Donald Lambro

DONALD LAMBRO

WASHINGTON — President Trump is telling voters that he is presiding over the strongest economy “in the history of our country.”

But that’s not what top economists, major newspapers and the nation’s economic pollsters are reporting.

Here’s what economic reporter Jim Tankersley of The New York Times told his readers on July 31:

“The United States just suffered its worst economic quarter in nearly 75 years. Its recovery from the depths of a pandemic-induced recession has stalled, as coronavirus deaths rise again across the country.

“Rather than push for a comprehensive plan that could win support from both Democrats and Republicans, Mr. Trump first embraced big-ticket items that Senate Republicans did not want and that would do little to help millions of struggling workers and businesses. That included a payroll tax cut and an expanded tax break for business lunches, along with $1.75 billion to rebuild the FBI’s headquarters in Washington,” Tankersley reported.

Instead of negotiating with Congress to come up with a legislative package that could easily pass, as President Reagan did with a stubborn Democratic-controlled Congress, Trump refused to deal.

At one point, Trump declared that “we really don’t care” about further attempts to find compromise on additional economic stimulus for the economy and taxpayers. This was his idea of “wheeling and dealing”?

It was about this time that Trump’s public approval polls on the economy began to slip, as the coronavirus pandemic tightened its death grip on the nation and the economy.

“Trump’s economic approval polls were at one of the strongest levels of his presidency at the beginning of the year. He averaged a 56% approval rating on the economy in January and February, according to polls by ABC News, NBC News, The Wall Street Journal and Quinnipiac University,” according to a July 29 analysis by CNN’s Harry Enten.

However, Trump’s economic approval score was the strongest of his presidency at the beginning of the year, before falling to 49% approval, accompanied by a dismal 47% disapproval score.

“The bad news is that Trump isn’t winning on any of the major issues that are shaping the campaign,” Enten wrote at the time. “He trails Biden by at least 10 points on coronavirus. He is down by closer to 20 points on race relations. And now he is basically even on the economy.”

“There’s simply no record of a presidential candidate not leading on any major issue and still pulling out a victory,” Enten wrote. “That leaves Trump with little or no room for error.”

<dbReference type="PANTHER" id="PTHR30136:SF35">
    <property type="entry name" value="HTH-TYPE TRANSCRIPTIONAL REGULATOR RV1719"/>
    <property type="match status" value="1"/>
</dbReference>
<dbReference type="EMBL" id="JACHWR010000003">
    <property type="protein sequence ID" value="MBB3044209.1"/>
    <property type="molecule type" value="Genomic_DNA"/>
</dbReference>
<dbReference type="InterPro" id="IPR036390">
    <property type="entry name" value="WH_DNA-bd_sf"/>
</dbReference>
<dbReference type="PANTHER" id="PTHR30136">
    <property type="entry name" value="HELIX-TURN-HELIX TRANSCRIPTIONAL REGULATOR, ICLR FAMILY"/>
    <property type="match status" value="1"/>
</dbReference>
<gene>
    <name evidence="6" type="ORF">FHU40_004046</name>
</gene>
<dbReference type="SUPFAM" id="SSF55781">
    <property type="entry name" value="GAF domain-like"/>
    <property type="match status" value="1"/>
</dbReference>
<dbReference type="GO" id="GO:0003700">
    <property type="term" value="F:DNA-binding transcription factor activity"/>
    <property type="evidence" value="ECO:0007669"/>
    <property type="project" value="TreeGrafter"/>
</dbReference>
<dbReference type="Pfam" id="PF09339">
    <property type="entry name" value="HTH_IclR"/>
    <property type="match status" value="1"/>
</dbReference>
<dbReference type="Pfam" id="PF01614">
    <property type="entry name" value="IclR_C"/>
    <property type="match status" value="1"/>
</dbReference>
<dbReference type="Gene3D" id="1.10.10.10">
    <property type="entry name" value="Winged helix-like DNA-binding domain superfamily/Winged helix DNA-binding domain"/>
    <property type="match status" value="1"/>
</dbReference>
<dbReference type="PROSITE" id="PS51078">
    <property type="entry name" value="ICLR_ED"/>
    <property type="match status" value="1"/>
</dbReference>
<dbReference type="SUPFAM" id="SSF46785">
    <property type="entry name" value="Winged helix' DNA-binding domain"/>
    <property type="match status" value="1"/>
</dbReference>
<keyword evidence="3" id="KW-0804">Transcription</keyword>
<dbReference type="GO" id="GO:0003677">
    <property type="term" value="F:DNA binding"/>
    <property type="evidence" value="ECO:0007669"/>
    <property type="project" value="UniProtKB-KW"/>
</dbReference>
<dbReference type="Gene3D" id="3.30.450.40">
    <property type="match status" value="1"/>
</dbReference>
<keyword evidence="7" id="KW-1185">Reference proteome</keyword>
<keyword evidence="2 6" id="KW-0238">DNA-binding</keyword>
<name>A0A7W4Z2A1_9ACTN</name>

Things haven’t improved since then.

Nearly 900,000 U.S. workers filed unemployment claims last week, the second straight week that jobless claims were still above historical highs.

Another 839,000 Americans submitted claims for Pandemic Unemployment Assistance, the unemployment benefits program for the self-employed and gig workers, a gloomy number that has been climbing for nearly a month.

The latest figures offer hard evidence that the troubled Trump economy is still weakening, contrary to the administration’s specious claims that everything is hunky-dory. It isn’t.

Indeed, the professional statisticians at the Labor Department say that both unemployment numbers have been rising for the past four weeks.

“It’s super disappointing,” says AnnElizabeth Konkel, an economist with Indeed Hiring Lab. “It really points to mounting damage from the coronavirus.”

The number of jobless workers filing for unemployment insurance continues to rise, too.

The Labor Department reported late last month that 29.6 million people were receiving federal unemployment insurance. That’s nearly 20 times the 1.59 million receiving jobless benefits for the same period last year.

Still, the unemployment rate in August fell below 10% for the first time since April, but according to Labor Department data, the labor market’s recovery could stall if Congress does not provide more federal aid. And as of this week, that remained problematic.

All of this is taking place at a time of deep political divisions and a weakening economy. No president in modern history has been reelected when the jobless rate was over 7.2%. As of August, it was 8.4%.

Trump has clearly lost his advantage on the economy, the deciding issue in this campaign. He came into office as a successful businessman who knew how to turn the U.S. economy around, create jobs and cut deals with Congress.

Now he is presiding over an economy that is hemorrhaging jobs, and he refuses to wheel and deal with Congress.

Donald Lambro has been covering Washington politics for more than 50 years as a reporter, editor and commentator.

©2020 UNITED FEATURE SYNDICATE DISTRIBUTED BY ANDREWS MCMEEL SYNDICATION

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